Let the databases help out with referencing

Most student essays and theses require correct referencing, this means that you need to place references to your sources both in the text and in a bibliography or a reference list at the end of your document. The references are sorted in alphabetical order and should contain sufficient information for your readers to easily find the documents you have used in your work.

There are automatic functions available in various search engines to automatically extract citations for a bibliography. Here are some examples:

Primo – www.hb.se/library
The library’s new discovery tool. Here you will find references to our print book collection as well as lots of e-books and articles.

Libris – libris.kb.se
Sweden’s national library catalog. Here you can find books, dissertations, reports and more available at Swedish libraries.

Google Scholar – scholar.google.com 
Here you can do a broad search for scientific literature. You also can find student papers, theses, books, abstracts and articles, from universities and academic publishers here. Note, however, that everything in Google Scholar is not “scientific” but there are still different in content and functions other than the search engine Google.

Adjustments necessary
Please note that the  formatting and content can vary between different search engines – therefore, always make sure that all references in your source list has a consistent look and conforms to your preferred style.

Reference to a book:
Eklund, K. (2007). Our economy: An introduction to the national economy. 11. Edition, Stockholm: Norstedts..

Reference to a journal article:
Elmqvist, C., Brown, D., Fridlund, B., & Ekebergh, M. (2010). Being first on the scene of an accident – experiences of ‘doing’ prehospital emergency care. Scandinavian Journal of Caring Sciences, 24 (2), ss. 266-273.

Text: Sara Hellberg
Picture: Colourbox

Teaching Information Literacy at the Library

1At the library we are five librarians involved in teaching students information literacy skills. It is Christel (as you see in the picture), she is responsible mainly for the students who are studying Education,  Birgitta for the Librarianship, Information  and Engineering, Sara for Web Editors, the Caring Science and Social Wellfare, Karin for Textiles and Fashion and Lena is responsible for the students who are studying Business, Informatics and Work Life.

Since 2009, the teaching is planned according to a model in which we librarians are planning together with the programme managers and course coordinators at the faculties. It aims to support students in developing information literacy skills. To achieve the best results the education has to be integrated into regular courses. It is important that there is a study assignment in the course that can be linked to information seeking.  The teaching will never be the same, but vary by student subjects and skills. It it free of charges for the faculties.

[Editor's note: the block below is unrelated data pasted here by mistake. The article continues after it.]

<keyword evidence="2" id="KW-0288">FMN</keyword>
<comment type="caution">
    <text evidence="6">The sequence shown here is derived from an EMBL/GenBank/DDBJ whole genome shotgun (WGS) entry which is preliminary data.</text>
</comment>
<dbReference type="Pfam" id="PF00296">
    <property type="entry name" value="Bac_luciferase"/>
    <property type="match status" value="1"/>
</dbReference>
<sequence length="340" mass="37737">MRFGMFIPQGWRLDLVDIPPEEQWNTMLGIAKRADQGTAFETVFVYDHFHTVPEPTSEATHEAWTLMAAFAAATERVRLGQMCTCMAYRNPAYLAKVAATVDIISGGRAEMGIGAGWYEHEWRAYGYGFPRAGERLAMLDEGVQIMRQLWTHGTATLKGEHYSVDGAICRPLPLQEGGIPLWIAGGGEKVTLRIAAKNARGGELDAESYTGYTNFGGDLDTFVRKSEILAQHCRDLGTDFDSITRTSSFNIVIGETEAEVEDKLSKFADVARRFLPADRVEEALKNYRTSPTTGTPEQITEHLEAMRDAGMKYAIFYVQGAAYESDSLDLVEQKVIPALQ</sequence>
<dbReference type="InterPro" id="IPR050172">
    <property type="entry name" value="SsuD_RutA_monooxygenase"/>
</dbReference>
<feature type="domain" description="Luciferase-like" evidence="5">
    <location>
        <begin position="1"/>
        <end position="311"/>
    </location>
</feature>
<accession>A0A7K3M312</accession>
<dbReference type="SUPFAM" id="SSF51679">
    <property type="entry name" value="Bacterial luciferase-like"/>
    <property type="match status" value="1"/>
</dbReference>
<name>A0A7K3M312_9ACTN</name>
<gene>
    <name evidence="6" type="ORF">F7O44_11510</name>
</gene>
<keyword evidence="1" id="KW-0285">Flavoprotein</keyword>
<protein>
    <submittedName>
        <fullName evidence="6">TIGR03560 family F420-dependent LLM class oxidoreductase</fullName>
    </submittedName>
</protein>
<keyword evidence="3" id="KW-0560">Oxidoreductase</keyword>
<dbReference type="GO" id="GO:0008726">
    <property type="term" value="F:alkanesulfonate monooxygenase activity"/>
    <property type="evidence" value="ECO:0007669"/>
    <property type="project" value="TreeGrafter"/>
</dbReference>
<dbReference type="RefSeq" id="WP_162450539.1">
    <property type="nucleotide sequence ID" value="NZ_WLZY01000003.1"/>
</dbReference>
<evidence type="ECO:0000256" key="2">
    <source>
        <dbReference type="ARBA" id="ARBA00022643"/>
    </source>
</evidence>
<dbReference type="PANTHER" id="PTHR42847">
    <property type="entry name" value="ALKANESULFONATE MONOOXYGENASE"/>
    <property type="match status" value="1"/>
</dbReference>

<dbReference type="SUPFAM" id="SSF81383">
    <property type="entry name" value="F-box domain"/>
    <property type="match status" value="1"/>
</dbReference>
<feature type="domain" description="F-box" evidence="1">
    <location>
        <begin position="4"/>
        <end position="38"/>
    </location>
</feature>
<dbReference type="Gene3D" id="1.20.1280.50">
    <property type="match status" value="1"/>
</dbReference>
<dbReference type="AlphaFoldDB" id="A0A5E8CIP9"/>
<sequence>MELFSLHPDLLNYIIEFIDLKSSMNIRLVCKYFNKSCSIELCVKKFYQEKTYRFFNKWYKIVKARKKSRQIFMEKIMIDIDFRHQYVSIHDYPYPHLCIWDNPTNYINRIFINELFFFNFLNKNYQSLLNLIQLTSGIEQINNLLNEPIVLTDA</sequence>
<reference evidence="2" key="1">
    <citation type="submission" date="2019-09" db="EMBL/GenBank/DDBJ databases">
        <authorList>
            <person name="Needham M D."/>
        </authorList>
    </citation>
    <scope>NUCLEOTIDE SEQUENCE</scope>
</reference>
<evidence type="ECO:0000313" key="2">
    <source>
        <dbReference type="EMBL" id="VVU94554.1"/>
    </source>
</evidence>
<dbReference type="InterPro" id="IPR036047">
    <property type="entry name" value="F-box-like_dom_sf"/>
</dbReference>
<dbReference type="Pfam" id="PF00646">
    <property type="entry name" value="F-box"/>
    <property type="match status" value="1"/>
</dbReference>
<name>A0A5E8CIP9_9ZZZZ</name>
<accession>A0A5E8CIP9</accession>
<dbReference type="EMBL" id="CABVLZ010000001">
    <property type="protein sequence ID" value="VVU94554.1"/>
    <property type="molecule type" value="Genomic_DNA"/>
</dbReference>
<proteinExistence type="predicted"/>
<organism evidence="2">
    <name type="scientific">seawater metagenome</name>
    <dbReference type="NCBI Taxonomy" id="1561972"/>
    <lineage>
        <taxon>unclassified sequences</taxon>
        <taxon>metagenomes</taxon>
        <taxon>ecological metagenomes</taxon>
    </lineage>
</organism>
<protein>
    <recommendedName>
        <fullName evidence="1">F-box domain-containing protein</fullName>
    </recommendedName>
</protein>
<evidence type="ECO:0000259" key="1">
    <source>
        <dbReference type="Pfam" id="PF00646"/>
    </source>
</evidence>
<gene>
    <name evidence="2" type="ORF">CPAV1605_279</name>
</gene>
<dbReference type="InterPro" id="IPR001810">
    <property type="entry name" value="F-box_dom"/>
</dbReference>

Optimally, we teach information seeking tree times during the student’s study time here.  It is  very clear that those who take the opportunity to come, often discover that it is not the same to seek scientific information and what they need for their studies as searching or googling the information they need in their everyday lives. The cooperation Library-Faculty is also important for us to get information about the size of the groups and previous knowledge, etc.

We have progression in our teaching so the first time the student comes to us, she or he learn to  search, evaluate  information generally in some common resources such as the library catalog Summon.  The second level provides a deeper knowledge  in the scientific information retrieval process. We introduce different search strategies. In the third  level, we demonstrate systematic information retrieval in relevant databases, eg thesaurus construction and to use search history and citation indexes. Although reference management software as EndNote usually included here. The last step will be helpful before and during the whole thesis.

The students study assignment for these educations are  often to search, evaluate and use scientific information on a given topic. Therefore, we almost always teach in form of a workshop. The students need to sit down and try to do different searches on their own. They have the librarian to consult.  At the library, we have  our own classroom ( J438) with computers. We think it is good that the students come to us at the library so they get used to come here.

Contacts for teaching